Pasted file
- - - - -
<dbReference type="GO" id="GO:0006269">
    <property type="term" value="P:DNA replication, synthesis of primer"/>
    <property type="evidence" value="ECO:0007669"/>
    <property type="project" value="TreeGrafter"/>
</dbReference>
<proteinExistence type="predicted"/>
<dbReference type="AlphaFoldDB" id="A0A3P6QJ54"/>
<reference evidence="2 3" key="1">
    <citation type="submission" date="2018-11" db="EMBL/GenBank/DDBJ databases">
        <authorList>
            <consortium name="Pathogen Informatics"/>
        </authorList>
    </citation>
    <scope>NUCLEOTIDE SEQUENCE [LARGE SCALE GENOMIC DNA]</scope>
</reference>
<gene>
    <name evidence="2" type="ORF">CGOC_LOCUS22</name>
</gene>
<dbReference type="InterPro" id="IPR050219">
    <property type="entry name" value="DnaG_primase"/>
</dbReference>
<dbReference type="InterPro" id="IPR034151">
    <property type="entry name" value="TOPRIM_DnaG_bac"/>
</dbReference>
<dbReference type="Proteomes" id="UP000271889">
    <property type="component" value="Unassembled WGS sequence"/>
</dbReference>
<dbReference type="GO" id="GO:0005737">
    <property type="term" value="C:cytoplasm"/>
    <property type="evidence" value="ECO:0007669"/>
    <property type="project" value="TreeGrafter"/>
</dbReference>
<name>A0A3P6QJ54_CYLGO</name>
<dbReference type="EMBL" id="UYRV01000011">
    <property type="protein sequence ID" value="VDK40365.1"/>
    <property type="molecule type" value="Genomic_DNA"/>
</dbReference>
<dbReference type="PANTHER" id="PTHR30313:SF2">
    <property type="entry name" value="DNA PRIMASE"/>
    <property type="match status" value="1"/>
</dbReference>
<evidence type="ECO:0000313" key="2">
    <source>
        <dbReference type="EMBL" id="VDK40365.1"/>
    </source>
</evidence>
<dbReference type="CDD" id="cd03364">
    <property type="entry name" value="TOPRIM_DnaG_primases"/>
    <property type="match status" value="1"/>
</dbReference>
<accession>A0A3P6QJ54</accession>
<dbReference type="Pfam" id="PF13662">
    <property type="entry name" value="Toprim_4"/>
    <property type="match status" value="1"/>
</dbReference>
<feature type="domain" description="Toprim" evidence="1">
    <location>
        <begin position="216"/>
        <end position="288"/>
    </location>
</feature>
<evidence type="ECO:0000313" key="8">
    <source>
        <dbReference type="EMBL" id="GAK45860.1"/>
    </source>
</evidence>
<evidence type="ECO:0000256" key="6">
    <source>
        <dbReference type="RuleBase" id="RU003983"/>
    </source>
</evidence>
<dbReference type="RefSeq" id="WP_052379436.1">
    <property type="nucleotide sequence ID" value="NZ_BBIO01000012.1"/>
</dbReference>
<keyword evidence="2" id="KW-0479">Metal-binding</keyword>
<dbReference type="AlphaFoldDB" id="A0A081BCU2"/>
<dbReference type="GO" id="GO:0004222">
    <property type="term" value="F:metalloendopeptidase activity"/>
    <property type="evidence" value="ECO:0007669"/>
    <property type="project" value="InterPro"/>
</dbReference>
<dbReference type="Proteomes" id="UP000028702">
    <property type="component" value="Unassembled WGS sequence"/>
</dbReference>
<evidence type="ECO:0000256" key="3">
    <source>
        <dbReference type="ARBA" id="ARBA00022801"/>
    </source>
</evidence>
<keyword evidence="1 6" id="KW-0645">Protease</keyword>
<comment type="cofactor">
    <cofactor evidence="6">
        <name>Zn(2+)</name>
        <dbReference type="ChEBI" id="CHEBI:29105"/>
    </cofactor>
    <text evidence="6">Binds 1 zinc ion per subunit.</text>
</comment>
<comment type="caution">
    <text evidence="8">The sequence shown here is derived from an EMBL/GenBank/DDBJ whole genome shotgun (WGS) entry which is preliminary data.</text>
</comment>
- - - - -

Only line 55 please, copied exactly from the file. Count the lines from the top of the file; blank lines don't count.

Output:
</dbReference>